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Michael Stedman has been ''knocked sideways'' by sickness and has stood down as the head of the trust gunning for a multimillion-dollar aquatic facility in Mosgiel.
''I can't devote the time and energy to it that it needs and that is not fair to other people.''
He could not give the ''110%'' energy needed so stepped down.
During the feasibility stage, he made several high-energy pitches.
''That's what buggered me,'' he laughed.
Mr Stedman was no longer ''driving the bus'' and Irene Mosley was the new trust chairwoman.
''I've been sent down the back but everybody knows back-seat drivers have a view,'' he joked.
''I'm still extraordinarily supportive. I think it's important and I'll give as much as I can, given my energy levels.''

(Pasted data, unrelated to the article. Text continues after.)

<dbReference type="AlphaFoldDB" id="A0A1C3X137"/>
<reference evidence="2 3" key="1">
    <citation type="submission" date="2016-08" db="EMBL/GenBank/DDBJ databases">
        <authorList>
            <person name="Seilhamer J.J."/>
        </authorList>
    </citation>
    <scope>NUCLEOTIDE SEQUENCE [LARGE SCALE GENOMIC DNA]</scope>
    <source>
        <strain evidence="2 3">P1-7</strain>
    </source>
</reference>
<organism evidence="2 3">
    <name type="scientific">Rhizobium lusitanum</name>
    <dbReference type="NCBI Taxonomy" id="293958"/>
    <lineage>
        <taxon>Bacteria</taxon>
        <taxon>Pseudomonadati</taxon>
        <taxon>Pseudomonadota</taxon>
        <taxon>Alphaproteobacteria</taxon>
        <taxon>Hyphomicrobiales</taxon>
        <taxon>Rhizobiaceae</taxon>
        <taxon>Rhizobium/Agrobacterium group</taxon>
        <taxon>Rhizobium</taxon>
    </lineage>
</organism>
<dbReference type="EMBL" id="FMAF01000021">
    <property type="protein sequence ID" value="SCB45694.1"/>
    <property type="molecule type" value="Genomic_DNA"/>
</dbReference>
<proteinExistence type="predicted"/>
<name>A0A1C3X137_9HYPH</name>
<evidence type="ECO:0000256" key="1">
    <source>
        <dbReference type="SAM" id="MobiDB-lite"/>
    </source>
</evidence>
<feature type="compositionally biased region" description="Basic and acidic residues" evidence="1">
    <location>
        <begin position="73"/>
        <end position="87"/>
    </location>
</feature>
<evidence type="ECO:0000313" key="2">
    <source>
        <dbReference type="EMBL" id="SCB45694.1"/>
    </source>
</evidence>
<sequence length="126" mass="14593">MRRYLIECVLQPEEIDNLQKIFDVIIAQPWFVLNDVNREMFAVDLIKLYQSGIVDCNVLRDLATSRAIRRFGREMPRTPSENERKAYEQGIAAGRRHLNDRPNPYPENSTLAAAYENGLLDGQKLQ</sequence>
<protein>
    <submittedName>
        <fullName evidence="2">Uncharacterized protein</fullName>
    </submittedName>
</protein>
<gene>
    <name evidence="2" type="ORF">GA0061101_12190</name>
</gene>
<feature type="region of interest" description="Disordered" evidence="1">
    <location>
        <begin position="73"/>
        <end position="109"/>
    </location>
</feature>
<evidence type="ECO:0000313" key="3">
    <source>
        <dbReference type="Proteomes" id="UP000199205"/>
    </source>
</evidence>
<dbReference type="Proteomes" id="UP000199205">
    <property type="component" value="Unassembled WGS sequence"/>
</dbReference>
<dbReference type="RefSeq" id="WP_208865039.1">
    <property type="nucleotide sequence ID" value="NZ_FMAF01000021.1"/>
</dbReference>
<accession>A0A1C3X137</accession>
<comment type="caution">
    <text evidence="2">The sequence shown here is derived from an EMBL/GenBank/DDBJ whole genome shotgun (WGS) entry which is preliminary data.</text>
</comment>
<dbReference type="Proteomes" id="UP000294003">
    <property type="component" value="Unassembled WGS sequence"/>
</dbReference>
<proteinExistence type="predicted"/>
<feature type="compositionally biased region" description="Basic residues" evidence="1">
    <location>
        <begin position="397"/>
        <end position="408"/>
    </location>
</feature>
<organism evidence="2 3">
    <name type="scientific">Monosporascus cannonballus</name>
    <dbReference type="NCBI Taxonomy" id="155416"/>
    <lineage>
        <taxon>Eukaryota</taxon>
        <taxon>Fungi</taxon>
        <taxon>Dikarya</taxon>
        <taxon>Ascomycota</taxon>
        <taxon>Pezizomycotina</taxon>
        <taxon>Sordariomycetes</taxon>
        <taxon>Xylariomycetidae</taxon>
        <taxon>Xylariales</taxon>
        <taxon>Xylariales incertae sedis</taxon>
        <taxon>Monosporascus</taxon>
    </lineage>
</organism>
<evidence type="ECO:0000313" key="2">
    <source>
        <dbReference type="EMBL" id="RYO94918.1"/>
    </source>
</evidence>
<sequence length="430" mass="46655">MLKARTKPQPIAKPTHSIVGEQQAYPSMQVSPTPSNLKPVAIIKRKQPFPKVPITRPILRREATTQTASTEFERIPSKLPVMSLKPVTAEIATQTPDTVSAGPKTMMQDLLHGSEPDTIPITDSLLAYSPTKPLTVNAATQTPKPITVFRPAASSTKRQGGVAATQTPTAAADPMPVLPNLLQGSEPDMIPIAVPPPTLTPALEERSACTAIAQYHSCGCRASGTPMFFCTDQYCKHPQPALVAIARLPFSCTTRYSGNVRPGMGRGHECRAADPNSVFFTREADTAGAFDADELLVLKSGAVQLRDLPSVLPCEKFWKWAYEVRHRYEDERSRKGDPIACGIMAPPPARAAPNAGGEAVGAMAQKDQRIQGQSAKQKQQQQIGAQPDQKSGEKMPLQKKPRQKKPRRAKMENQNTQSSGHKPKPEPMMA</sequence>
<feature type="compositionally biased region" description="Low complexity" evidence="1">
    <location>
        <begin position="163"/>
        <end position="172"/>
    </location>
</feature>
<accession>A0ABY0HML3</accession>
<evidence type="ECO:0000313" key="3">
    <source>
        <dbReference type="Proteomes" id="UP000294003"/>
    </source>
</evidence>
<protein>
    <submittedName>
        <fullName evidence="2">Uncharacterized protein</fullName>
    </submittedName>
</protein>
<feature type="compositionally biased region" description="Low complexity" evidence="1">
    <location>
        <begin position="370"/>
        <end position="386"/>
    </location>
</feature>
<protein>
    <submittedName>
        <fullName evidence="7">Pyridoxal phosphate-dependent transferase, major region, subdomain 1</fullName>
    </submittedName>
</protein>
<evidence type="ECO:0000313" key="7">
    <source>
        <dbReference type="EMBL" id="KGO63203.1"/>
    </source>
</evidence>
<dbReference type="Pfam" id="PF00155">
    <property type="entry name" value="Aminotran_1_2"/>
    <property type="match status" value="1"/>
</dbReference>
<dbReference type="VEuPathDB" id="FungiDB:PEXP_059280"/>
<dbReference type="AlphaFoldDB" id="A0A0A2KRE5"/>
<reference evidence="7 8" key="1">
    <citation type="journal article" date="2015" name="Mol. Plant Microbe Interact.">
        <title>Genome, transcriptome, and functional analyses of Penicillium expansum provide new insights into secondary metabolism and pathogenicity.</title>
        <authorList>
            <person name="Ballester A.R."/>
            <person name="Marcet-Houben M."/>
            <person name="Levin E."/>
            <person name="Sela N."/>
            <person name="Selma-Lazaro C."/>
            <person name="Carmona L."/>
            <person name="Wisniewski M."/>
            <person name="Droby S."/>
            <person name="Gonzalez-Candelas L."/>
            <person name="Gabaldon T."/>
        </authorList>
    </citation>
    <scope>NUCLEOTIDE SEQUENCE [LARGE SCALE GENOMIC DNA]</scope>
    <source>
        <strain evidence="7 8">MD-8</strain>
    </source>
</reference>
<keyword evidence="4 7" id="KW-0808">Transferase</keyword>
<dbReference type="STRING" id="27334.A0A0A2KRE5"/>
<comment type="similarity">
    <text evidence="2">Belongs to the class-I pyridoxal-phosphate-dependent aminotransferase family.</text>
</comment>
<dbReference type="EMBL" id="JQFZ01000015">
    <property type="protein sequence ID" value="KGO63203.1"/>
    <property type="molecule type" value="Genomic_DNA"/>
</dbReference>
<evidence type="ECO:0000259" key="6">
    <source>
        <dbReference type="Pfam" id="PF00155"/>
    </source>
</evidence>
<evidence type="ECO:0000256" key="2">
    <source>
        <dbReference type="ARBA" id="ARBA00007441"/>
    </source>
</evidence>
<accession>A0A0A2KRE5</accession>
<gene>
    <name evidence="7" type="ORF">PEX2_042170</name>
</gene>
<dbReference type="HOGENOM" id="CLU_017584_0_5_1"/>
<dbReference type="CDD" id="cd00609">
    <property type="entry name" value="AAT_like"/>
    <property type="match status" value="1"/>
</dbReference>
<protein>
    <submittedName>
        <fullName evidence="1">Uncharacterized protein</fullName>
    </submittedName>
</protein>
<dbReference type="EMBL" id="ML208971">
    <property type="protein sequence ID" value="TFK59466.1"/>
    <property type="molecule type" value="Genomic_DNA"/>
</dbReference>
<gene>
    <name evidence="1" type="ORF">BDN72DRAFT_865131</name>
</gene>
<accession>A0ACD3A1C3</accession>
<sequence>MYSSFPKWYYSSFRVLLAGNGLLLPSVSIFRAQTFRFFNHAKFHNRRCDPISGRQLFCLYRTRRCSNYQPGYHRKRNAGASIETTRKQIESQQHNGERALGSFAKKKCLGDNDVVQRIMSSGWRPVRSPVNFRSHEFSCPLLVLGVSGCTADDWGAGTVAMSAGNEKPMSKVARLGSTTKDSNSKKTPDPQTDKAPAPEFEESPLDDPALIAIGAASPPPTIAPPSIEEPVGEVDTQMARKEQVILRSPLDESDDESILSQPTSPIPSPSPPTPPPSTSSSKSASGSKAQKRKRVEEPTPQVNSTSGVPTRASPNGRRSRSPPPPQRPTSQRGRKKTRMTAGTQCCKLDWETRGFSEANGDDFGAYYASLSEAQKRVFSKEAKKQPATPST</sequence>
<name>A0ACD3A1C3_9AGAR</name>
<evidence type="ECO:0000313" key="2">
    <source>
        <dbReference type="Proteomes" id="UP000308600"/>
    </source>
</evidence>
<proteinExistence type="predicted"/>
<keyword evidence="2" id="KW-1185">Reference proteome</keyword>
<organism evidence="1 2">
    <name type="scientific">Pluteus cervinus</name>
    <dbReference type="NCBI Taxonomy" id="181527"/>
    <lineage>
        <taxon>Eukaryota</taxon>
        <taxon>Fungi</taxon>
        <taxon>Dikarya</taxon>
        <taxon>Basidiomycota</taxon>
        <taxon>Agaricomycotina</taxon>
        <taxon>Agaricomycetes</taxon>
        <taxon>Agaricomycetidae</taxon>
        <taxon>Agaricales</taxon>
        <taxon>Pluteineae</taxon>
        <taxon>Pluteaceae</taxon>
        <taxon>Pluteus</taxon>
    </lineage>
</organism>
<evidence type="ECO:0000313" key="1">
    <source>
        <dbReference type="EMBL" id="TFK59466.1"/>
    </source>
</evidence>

Mr Stedman declined to discuss further details on his health.
Mrs Mosley's ''huge'' experience and skill set kept the trust focused and she had maintained the high energy levels.
''She is a very impressive woman,'' Mr Stedman said.
Mrs Mosley was the project manager of a successful fundraising campaign to keep neurosurgical services in Dunedin.
The trust had not ''missed a beat'' with the change and last week in Mosgiel it asked the Dunedin City Council to allocate $750,000 to the design phase of the new $15 million four-pool aquatic facility for the next financial year.
Mrs Mosley said the community had spoken and a four-pool facility was ''vital'' to provide a service for everyone in Mosgiel.
In the past six weeks, the trust felt it had begun building a partnership with the council, Mrs Mosley said.
But the energy levels of the trust, and the numerous volunteer hours given, could not continue unless the council indicated the effort was worth it, Mrs Mosley said.